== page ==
© 2014 Peter Free

Citation — to study

Aner Tal and Brian Wansink, Blinded with science: Trivial graphs and formulas increase ad persuasiveness and belief in product efficacy, Public Understanding of Science, DOI: 10.1177/0963662514549688 (online before print, 15 October 2014)

Citation — to press release

Cornell University, Blinded by non-science: Trivial scientific information increases trust in products, ScienceDaily (17 October 2014)

This would be a laughable juxtaposition of claim and inferred lack of proof — if the juxtaposition had not been so inadvertently presented

Here is the entirety of the abstract — notice its absence of any methodological data:

The appearance of being scientific can increase persuasiveness. Even trivial cues can create such an appearance of a scientific basis.

In our studies, including simple elements, such as graphs (Studies 1–2) or a chemical formula (Study 3), increased belief in a medication’s efficacy.

This appears to be due to the association of such elements with science, rather than increased comprehensibility, use of visuals, or recall.

Belief in science moderates the persuasive effect of graphs, such that people who have a greater belief in science are more affected by the presence of graphs (Study 2).

Overall, the studies contribute to past research by demonstrating that even trivial elements can increase public persuasion despite their not truly indicating scientific expertise or objective support.

© 2014 Aner Tal and Brian Wansink, Blinded with science: Trivial graphs and formulas increase ad persuasiveness and belief in product efficacy, Public Understanding of Science, DOI: 10.1177/0963662514549688 (online before print, 15 October 2014) (paragraph split)

Here is the entirety of Cornell University’s equally uninformative press release:

Published this week in Public Understanding of Science, the Cornell Food and Brand Lab study found trivial graphs or formulas accompanying medical information can lead consumers to believe products are more effective.

“Your faith in science may actually make you more likely to trust information that appears scientific but really doesn’t tell you much,” said lead author Aner Tal, post-doctoral researcher at the Cornell Food and Brand Lab. “Anything that looks scientific can make information you read a lot more convincing.”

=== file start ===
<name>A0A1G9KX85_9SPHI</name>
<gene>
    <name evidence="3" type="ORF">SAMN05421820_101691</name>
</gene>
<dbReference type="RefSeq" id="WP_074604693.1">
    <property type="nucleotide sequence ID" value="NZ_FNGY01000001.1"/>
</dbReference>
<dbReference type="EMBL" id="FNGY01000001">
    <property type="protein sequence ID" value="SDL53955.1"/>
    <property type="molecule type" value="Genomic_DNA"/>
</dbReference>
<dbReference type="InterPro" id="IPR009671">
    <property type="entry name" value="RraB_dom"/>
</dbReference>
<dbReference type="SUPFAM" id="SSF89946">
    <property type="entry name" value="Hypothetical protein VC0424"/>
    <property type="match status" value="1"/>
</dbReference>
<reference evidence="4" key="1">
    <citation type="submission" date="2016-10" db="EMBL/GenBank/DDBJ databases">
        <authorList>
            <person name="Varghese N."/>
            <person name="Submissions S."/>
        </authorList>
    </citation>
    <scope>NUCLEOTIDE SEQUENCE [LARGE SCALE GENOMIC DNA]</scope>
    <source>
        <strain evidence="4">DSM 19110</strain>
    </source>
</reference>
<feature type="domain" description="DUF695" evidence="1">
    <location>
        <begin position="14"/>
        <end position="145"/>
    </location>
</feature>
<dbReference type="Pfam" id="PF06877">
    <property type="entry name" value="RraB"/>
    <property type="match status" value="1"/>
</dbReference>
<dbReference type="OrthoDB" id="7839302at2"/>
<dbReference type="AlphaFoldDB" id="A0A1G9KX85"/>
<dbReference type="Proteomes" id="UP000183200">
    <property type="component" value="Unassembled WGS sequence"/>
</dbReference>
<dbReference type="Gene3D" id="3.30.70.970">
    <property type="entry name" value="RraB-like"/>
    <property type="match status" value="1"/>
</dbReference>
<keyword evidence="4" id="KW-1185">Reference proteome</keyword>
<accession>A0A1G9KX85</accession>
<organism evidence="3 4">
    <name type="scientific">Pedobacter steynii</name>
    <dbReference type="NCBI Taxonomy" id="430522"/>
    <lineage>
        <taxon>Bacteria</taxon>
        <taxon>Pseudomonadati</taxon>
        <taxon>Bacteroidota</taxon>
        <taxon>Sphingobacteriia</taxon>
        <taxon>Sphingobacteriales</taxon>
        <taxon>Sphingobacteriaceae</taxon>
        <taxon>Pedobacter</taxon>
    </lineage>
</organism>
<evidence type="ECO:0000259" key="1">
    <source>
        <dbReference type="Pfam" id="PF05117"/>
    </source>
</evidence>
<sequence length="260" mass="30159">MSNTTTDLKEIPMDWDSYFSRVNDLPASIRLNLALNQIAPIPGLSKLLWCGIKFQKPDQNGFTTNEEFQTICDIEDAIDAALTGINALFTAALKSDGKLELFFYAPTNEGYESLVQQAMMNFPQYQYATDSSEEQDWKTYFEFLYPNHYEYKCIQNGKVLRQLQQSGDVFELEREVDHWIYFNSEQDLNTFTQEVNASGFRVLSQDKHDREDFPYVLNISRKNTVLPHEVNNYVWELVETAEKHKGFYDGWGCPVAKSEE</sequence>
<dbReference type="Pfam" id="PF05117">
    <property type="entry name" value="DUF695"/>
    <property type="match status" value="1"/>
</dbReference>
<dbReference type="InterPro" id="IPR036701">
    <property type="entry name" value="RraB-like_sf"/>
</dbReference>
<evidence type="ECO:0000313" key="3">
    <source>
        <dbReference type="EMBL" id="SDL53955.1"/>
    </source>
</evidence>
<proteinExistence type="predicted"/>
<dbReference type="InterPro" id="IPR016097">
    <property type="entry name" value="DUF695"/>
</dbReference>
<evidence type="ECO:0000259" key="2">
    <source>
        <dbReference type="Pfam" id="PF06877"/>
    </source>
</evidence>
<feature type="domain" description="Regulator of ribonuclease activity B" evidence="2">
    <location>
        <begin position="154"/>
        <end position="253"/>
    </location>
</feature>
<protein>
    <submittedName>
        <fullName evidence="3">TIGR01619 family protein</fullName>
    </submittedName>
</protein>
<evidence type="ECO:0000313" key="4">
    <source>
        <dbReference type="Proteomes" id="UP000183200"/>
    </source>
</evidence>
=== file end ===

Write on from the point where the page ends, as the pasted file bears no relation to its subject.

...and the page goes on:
The study showed that when a graph – with no new information – was added to the description of a medication, 96.6 percent of people believed that the medicines were effective in reducing illness verses 67.7 percent of people who were shown the product information without the graph.

“Even those with professed faith in science were more likely to be swayed by trivial scientific looking product information,” said Tal.

“In fact, the more people believed in science, the more they were convinced by the graphs.

“What this means is that when you read claims about new products, whether it’s a medication or a new technology, you should ask yourself,

‘where does this information come from?’,

‘what’s the basis for the claims being made?’

“Don’t let things that look scientific but don’t really tell you much fool you. Sometimes a graph is just a graph!”

Cornell University, Blinded by non-science: Trivial scientific information increases trust in products, ScienceDaily (17 October 2014) (reformatted for clarity)

Thus, the abstract and press release make a claim — in the absence of summarized data to support it

One would think that the authors would have taken advantage of their own discovered phenomenon.

A bit of quantitative and methodological data added to the abstract might have avoided the dismissive conclusion that I came away with.

How many subjects?

Tested how?

Why was the experimentally attached data in the study legitimately considered trivial?

And so forth.

Even an abbreviated answer to one of these questions might have cloaked the study summary with a hint of (legitimately acquired) credibility.

The moral? — The authors really should have summarized the answers to their own questions, before signing off on the abstract

Part of the scientific process is communicating at least the appearance of knowing what Science’s rules are.

In a world of busy people and short attention spans, this has to be done in the abstract:

“Where does this information come from?”

“What’s the [statistical and methodological] basis for the claims being made?”

Well said, indeed, Dr. Tal. No disrespect intended. Sometimes, we trip over our own feet in missing the need to communicate what we know, which our readers do not.

Presumably, the answers to Dr. Tal’s own questions are included in the body of his study’s report.

But, being behind the journal’s paywall, we cannot get to it. Which defeats much of the purpose of having an abstract.